a frame sorting unit for refusing the passed frame when an FCS (frame check sequence) data of the frame is the same as a receiving refusal FCS data.
6. The optical wireless communication system according to claim 5, wherein:
each communication area of said optical repeaters is arranged so as to overlap to other communication areas in a predetermined zone.
Description
BACKGROUND OF THE INVENTION

1. Field of the Invention

The present invention relates to a bilateral communication system by a optical wireless communication, particularly relates to a optical wireless communication system where information frames are exchanged with an optical node mounted on a mobile object via a plurality of optical repeaters arranged in a wired network system.

2. Brief Description of the Related Art

Recently a wireless optical network (LAN) utilizing infrared rays was proposed and it has put to a practical use. FIG. 6 shows an outline of a system arrangement of such wireless optical networks utilizing infrared rays.

In the system illustrated in FIG. 6, a plurality of optical repeaters AP functioning as access points, are arranged on a ceiling or walls of a building. These optical repeaters AP are connected to a trunk network (not shown in FIG. 6) via a transit post 1, sometimes called “a switching hub”, and optical repeaters AP optically and mutually communicate with optical nodes RN arranged in the building. Each node is connected to a computer PC used as an information processor such as a personal computer or the like.

The above-mentioned optical repeaters AP and optical nodes RN respectively have photodetectors and photo-emitting devices so that the optical repeaters AP and optical nodes RN can mutually communicate. Optical repeaters AP can communicate with a plurality of optical nodes RN, but usually they are connected to a wired network system (fixed system) so as to constitute a large scaled communication system. If optical nodes RN are utilized as mobile units, a quite flexible communication service can be provided.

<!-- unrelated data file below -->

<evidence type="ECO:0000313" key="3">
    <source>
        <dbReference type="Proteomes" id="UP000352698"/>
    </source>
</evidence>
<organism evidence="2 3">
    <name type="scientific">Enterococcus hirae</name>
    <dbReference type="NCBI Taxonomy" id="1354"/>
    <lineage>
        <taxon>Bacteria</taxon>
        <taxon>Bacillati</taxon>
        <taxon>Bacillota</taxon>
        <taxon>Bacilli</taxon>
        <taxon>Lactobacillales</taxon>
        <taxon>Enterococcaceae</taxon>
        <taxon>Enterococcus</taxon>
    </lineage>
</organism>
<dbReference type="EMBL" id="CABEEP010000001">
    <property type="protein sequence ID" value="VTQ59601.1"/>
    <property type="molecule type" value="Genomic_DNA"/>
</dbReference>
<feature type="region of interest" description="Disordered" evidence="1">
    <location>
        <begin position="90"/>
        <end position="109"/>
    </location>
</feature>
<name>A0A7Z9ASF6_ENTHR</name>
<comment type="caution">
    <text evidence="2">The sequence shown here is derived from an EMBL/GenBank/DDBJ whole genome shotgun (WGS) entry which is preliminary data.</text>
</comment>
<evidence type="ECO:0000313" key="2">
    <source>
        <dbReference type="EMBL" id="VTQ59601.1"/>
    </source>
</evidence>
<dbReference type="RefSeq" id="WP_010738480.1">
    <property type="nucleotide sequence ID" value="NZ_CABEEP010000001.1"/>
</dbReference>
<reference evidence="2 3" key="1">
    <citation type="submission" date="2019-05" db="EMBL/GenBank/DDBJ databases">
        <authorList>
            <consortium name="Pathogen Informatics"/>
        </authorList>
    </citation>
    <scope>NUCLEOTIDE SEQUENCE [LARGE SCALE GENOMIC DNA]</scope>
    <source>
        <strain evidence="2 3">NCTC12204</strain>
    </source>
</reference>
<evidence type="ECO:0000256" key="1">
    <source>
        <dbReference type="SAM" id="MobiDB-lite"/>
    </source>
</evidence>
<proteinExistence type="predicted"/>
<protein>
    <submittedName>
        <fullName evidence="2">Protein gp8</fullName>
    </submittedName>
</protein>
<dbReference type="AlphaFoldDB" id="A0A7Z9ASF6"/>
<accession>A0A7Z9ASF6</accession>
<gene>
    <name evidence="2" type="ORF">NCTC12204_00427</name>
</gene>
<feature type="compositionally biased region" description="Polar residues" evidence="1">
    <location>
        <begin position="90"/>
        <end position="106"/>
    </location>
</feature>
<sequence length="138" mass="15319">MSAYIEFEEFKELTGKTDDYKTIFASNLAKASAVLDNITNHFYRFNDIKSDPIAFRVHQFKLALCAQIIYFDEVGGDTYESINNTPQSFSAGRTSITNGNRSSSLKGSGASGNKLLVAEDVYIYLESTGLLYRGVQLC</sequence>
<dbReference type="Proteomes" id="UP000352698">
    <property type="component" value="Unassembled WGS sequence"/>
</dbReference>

One optical node RN is usually connected to one computer PC via an interface, which usually employs a versatile wire LAN format. Consequently, the computer PC can be transferred quite easily (can attain a mobile circumstance) without losing same communicating conditions as those of the wired network. Sometimes a plurality of computers PC are connected to one optical node RN. When the interface for optical communication is built in the computer PC, a more simple communicating system is attained.

FIG. 7 shows photo-detecting/emitting areas (communication areas) of the optical repeater AP and the optical node RN. Hereinafter, a communicating direction from the optical repeater AP to the optical node RN is defined as “a downward direction” and the opposite direction is defined as “an upward direction”.

As shown in FIG. 7, the photo-detecting/emitting areas of the optical repeater AP are usually set wide directive angles for more flexible arrangements. On the other hand, the photo-detecting/emitting areas of the optical node RN are set narrow directive angles so as to raise an emitting distance ratio against an inputted power by raising a photo-detective sensitivity and an emitting power.

It is desirable to set the same directional angles for the photo-detecting area and photo-emitting area (namely, for upward and downward directions). Because once a bilateral LAN is employed, transmitted signals should be received without fail. And because a congestion of information in the system is aggravated when redundant information is received, so that a performance of the LAN is deteriorated. It is also desirable to coincide the two areas from a point of a power efficiency in the LAN system.

Although in the above-mentioned conventional optical wireless communication system, the computer connected to the optical node can be used as a mobile unit, usually the computer is considered a fixed unit to a determined position. When the computer is mounted on a mobile object such as a conveyor, a robot or the like, and is required to communicate while moving, the narrow directional angle of the optical node causes a problem. As measures against the problem, two solutions are probable.

A divided photodiode is employed as a photo-detecting member of the optical node and an automatic servomechanism is attached to the optical repeater so as to face directly to the photo-detecting/emitting front of the optical node.

Both directive photo-detecting/emitting angles of the optical node are set wide.

When solution (1) is employed, very complicated mechanism and controlling system are required for attaining the automatic servomechanism. As a result, volume, weight and required power are increased in the system, which will be controversial factors when this solution is employed in the mobile object. Consequently, this solution would require a much higher cost.

Further if wider photo-detecting/emitting areas are attained by employing a plurality of optical repeaters, the more fatal following problem will be caused. One optical repeater cannot be handed over to other optical repeaters, unless an additional detecting system is required in the optical node for recognizing other optical repeaters except the optical repeater currently communicating with the optical node.